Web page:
More important for our argument in this paper is the changing character of reality. In colonizing the imagination what the Lodge and similar projects are accomplishing is a non-hostile takeover of the reality that underlies themed experience. Disney is successful at turning wilderness into a conceptual product - one that is adaptable, delimitable, endlessly pliable and available - and then creating a new reality in which to experience it. Moreover, the experience of this consumption conditions our understanding of the real thing, that is natural places which have not yet fallen under the empire.

Disney’s Vacation Kingdom
The development of tourism in the United States over the last forty years and the development of the Disney empire go hand in hand. Walt Elias Disney’s original intent in building his first theme park, Disneyland, was to offer families a safe and happy place in which to holiday together. Disney sanitized the forms of the carnival and the amusement park, turning them into the first three dimensional Disney-version; “Disney’s park was a cleaned-up version, aimed at a middle-class family audience.”

While Disneyland may have had more innocent beginnings as strictly an amusement park, Disney World has no such naivete. Stephen Fjellman reminds us that Disney World, underneath the glamour and the fun, is a business, and a very big business at that. This business is based on selling commodities, and the more things that can be made into commodities, the more things there are to sell; “(t)he corporate project is to bring everything associated with human life into the market and thus under control.” This success of this project at Disney World is phenomenal, no matter how you measure it; visitation keeps increasing and the money keeps rolling in. Over 30 million people visit Disney World every year, this figure alone indicates Disney’s far reaching cultural and economic influence.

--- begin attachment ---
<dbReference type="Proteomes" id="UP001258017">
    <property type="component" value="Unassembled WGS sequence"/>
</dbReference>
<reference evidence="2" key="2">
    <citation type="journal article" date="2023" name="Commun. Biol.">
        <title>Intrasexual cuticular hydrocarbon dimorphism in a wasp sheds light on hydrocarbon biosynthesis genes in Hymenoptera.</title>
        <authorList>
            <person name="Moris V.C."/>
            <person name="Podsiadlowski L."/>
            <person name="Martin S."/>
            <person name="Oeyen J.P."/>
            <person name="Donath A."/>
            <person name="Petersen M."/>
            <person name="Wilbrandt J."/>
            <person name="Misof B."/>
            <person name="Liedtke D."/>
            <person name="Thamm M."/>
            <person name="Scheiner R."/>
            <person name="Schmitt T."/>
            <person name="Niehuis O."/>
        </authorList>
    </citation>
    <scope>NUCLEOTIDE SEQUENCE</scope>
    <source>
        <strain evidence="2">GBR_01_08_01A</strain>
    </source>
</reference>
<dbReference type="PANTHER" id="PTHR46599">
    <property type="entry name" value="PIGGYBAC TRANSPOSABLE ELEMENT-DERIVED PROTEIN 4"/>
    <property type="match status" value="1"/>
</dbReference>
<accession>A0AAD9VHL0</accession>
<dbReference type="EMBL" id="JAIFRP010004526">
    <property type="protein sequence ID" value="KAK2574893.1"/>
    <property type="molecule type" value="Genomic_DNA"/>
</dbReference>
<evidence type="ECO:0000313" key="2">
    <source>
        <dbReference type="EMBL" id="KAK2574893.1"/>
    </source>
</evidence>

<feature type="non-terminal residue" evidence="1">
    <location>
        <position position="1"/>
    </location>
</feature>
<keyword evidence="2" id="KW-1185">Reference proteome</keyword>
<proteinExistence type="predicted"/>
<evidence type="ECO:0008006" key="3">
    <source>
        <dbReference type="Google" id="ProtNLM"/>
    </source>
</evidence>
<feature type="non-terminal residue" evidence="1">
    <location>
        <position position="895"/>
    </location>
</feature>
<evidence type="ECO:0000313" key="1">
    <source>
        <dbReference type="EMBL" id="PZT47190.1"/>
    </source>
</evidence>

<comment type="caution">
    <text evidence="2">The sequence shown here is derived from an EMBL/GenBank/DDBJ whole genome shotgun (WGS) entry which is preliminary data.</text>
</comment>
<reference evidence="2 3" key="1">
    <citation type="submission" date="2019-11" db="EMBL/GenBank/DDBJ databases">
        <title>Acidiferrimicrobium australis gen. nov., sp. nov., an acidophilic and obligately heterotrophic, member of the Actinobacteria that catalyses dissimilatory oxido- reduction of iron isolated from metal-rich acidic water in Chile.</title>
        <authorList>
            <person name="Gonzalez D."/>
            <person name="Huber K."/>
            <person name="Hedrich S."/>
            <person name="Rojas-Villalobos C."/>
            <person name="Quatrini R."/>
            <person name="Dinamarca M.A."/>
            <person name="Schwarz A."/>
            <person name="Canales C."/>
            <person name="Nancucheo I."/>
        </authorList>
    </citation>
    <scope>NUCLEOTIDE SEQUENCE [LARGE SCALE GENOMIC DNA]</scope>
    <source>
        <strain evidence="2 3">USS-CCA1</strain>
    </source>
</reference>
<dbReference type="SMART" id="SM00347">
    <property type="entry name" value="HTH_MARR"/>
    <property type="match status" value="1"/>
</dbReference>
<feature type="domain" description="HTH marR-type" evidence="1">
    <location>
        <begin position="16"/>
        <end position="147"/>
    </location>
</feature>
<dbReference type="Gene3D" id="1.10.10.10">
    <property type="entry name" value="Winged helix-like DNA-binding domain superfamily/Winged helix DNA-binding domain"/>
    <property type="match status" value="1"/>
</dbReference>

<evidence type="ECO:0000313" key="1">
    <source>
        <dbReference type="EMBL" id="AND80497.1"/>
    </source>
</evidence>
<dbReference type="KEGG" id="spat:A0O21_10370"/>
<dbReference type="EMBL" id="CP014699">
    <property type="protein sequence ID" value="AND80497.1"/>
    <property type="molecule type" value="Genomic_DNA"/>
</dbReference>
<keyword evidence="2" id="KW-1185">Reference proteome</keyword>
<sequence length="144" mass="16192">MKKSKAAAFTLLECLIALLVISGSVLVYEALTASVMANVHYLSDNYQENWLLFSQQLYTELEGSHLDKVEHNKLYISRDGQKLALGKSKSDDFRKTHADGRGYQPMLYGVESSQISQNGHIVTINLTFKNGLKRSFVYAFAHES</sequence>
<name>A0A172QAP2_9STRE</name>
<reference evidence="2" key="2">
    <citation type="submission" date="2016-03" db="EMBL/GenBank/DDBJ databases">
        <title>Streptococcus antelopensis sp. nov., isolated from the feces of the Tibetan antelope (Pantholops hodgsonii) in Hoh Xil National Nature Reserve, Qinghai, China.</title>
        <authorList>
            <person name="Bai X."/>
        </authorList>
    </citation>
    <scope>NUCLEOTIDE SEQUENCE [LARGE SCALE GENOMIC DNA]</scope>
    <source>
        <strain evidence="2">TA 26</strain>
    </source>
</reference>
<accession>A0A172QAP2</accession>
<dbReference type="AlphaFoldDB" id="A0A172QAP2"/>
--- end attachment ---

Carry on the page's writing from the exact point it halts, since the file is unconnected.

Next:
The Wilderness Lodge: The Great Indoors
Disney’s Wilderness Lodge is the latest attempt by Disney to sell nature, wilderness and the experience of the great outdoors. Earlier representations of nature and wilderness brought to you by Disney were largely achieved on the big screen; Disney’s own nature films dominated this genre of film for almost twenty years.

Disney’s Wilderness Lodge is one of Disney’s Premium Resorts, the equivalent to a four-star hotel. The Lodge has 725 rooms, four restaurants and lounges, heated swimming pool, bike and boat rentals, laundry facilities and a small store. The in-house description reads: “Disney’s Wilderness Lodge Resort is based upon a romantic vision that returns the visitor to the era of the Early West; the stage for the American epic where the sky was always blue, Indians were noble warriors, wild game roamed freely over wondrous landscapes, and the pioneer and the frontier were given heroic proportions...”